One year ago, President Donald Trump issued an executive order which revived the National Space Council (calling it the NSC would be too confusing) after a 24-year absence. Monday afternoon, he used the occasion of the Council’s third meeting to make more news. Nominally, that news was the issuance of Space Policy Directive-3, “National Space Traffic Management Policy,” which deals with managing the orbits of the more than 20,000 pieces of man-made equipment currently in orbit.
Satellites in low-Earth orbit (where most of our space work happens) travel at speeds approaching 17,000 miles per hour. This enables them to make one trip around the globe in about 100 minutes, but also makes them deadly on impact. For comparison, the venerable AIM-9 Sidewinder air-to-air missile, while supersonic, only travels at around Mach 2.5, or 1,900 miles per hour at sea level.
In 2009, Cosmos-2251, a defunct Russian military communications satellite, collided at more than 15,000 mph with Iridium-33, an American civilian communications satellite. The collision not only destroyed both satellites, it created a trail of orbital debris, better known as “space junk,” that became orbital buckshot. Space junk — dead satellites like Cosmos-2251, debris from incidents like the Iridium-Cosmos collision, or pieces that have dislodged from satellites or boosters and have not yet fallen to earth — can pose a huge threat to operational satellites.
So improving the way we track and react to orbital debris is a smart move, and the military is uniquely suited (for now) to do it. But space junk took a back seat to the president’s real news.
A Space Force “Separate But Equal”
The real news was Trump announcing he was “here by [sic] directing the Department of Defense and Pentagon to immediately begin the process necessary to establish a space force as the sixth branch of the armed forces.” Social media is full of derisive jokes, but there are serious policy question that deserve consideration.
But Trump might be coloring outside the lines here. I’m not entirely certain that this move will survive Constitutional muster. The president certainly has the authority to tell the Air Force how to organize itself, as long as those directions do not contradict Title 10 of the U.S. Code, that section of federal law that governs the armed forces. Each of the armed services has been created through an act of Congress, even if it was the Continental Congress. On June 14, 1775 Congress declared the militia surrounding Boston to be the Continental Army. If followed with the authorization of the Continental Navy on October 13, and the Marines on November 10.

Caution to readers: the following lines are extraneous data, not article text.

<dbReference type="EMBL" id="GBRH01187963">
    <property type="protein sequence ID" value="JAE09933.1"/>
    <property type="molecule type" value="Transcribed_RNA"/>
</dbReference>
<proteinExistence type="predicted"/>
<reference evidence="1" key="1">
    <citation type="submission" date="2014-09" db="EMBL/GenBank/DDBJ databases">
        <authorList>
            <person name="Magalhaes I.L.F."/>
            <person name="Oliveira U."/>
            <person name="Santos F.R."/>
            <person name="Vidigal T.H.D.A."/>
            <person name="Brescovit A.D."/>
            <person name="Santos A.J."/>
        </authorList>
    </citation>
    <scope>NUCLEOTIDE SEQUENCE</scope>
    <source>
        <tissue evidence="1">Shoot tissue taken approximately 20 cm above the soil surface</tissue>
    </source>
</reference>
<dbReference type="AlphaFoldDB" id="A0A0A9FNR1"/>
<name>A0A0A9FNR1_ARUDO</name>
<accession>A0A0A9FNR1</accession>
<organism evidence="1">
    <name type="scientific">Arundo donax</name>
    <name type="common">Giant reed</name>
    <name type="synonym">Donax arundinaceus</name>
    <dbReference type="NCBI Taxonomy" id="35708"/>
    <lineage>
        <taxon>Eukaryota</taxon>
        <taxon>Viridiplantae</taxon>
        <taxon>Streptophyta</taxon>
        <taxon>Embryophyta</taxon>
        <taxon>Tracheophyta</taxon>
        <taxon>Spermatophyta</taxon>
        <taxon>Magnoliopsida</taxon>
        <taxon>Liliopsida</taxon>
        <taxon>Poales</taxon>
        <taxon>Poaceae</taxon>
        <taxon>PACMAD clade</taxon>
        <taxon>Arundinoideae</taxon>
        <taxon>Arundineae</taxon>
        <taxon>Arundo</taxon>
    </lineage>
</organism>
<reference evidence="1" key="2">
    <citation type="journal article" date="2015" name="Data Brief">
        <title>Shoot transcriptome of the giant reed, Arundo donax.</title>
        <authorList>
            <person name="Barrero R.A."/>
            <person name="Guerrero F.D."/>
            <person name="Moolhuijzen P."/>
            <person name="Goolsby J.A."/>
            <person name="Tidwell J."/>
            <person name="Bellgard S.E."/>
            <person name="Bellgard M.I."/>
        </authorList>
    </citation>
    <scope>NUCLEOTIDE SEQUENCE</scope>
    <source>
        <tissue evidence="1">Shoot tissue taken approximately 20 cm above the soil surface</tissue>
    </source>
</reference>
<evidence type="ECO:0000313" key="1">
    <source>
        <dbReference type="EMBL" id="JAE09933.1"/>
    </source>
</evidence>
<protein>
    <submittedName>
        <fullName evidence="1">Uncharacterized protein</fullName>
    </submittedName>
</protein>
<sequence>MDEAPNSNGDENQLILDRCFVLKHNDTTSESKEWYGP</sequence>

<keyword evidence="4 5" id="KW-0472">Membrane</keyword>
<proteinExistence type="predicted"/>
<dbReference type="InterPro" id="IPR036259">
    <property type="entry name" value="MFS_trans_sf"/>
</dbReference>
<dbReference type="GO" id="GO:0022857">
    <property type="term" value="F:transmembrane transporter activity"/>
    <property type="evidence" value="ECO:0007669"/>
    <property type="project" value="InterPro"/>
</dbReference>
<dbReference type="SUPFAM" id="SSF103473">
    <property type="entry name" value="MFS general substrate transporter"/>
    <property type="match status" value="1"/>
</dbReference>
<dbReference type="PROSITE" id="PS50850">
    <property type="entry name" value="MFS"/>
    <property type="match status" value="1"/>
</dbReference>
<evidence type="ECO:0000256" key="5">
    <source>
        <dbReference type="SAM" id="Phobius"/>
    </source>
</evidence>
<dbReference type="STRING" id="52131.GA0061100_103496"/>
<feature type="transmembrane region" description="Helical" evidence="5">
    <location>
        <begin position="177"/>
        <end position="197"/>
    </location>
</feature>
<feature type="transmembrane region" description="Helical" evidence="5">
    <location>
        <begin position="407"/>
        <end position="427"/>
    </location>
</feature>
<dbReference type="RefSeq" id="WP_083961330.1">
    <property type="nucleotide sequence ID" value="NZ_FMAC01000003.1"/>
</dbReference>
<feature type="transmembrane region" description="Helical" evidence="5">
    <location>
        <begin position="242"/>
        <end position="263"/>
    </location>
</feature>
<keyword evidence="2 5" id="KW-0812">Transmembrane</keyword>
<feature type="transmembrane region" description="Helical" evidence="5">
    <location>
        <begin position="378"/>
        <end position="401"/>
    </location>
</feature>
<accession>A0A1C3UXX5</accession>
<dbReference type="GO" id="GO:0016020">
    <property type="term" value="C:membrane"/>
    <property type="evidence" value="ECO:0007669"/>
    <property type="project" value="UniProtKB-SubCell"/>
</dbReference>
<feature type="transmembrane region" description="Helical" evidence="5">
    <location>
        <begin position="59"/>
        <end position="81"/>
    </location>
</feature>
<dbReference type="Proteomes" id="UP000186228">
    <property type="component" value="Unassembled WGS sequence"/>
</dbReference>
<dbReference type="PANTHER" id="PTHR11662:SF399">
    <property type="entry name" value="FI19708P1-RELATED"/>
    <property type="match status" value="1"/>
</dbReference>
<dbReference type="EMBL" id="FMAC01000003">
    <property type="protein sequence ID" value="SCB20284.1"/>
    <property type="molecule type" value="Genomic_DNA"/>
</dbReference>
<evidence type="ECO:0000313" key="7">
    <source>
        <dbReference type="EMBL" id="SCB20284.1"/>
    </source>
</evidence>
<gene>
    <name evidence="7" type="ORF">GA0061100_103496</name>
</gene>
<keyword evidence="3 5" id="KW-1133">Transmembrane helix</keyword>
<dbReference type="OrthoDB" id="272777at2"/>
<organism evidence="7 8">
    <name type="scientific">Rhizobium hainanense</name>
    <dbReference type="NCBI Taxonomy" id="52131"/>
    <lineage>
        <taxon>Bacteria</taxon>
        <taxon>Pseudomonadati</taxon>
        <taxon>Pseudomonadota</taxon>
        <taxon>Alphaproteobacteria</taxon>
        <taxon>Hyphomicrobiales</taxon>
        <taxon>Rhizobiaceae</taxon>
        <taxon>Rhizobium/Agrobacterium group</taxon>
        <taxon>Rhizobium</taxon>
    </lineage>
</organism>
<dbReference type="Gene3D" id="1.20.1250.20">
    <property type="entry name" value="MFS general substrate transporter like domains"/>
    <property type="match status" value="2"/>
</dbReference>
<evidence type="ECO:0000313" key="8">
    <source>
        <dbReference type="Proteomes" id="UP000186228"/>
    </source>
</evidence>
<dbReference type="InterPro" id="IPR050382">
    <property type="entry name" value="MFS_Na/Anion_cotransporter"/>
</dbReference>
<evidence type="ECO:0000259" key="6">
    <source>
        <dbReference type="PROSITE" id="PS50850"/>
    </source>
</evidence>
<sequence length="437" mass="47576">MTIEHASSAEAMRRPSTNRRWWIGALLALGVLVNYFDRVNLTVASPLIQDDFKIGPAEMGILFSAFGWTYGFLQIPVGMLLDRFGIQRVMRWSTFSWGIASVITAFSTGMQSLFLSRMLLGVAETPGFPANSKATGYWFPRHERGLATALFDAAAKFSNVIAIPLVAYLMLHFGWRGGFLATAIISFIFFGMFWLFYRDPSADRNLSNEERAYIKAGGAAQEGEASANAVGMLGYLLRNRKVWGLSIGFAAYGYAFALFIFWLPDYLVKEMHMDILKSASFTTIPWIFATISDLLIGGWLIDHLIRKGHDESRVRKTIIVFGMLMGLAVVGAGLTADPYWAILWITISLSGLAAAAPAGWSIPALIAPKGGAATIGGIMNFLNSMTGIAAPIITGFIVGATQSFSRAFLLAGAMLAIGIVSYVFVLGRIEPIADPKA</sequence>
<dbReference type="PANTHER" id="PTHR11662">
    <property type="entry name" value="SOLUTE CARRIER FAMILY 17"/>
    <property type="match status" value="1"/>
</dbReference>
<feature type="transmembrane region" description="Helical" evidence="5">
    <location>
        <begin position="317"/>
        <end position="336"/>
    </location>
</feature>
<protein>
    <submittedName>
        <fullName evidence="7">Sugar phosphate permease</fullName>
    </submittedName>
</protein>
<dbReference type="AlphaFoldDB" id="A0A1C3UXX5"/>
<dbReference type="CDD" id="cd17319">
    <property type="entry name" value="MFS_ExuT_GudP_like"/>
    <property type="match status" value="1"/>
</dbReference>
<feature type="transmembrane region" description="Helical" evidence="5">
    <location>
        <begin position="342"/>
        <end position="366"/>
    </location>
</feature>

Congress created the United States Revenue Cutter Service in August 1790, giving Treasury Secretary Alexander Hamilton a way to enforce collection of customs duties. In 1848, it created the the United States Life-Saving Service to respond to coastal shipwrecks. Congress then merged those two services in the the U.S. coast Guard in 1915.
Finally, in recognition of the importance of military aviation, Congress took the Army’s Air Corps and created the U.S. Air Force in 1947.
The key word in all of this is “Congress.” There is simply no precedent for creating a “separate but equal” military service, to use the president’s words, without enabling legislation. The Air Force Space Command already conducts most U.S. military space operations, including managing the launch complexes at Cape Canaveral, Fla. and Vanderberg Air Force Base, Calif., where most rockets are sent to orbit, whether military or civilian.
One would assume that Space Command would form the core of any new Space Force, and that a Space force would report to the secretary of the Air Force the way the Marine Corps reports to the secretary of the Navy. But the move requires so many changes to authorities and command relationships that it’s difficult to see how it can happen without enabling legislation. The Constitution forbids the government from spending money on anything for which Congress has not enacted a appropriation.
The Antideficiency Act makes it a crime for a federal employee to create a government financial obligation for which congress has not appropriated funds. The old saying is that for every great tactician, there is a logistician whispering in his ear, “you can’t do that.” Nowadays, the logistician whispers in the left ear while the lawyer whispers the same thing in the right ear.
So regardless of whether or not the Space Force is a good idea, we’re a long way from seeing space cadets graduate from the U.S. Air Force Academy.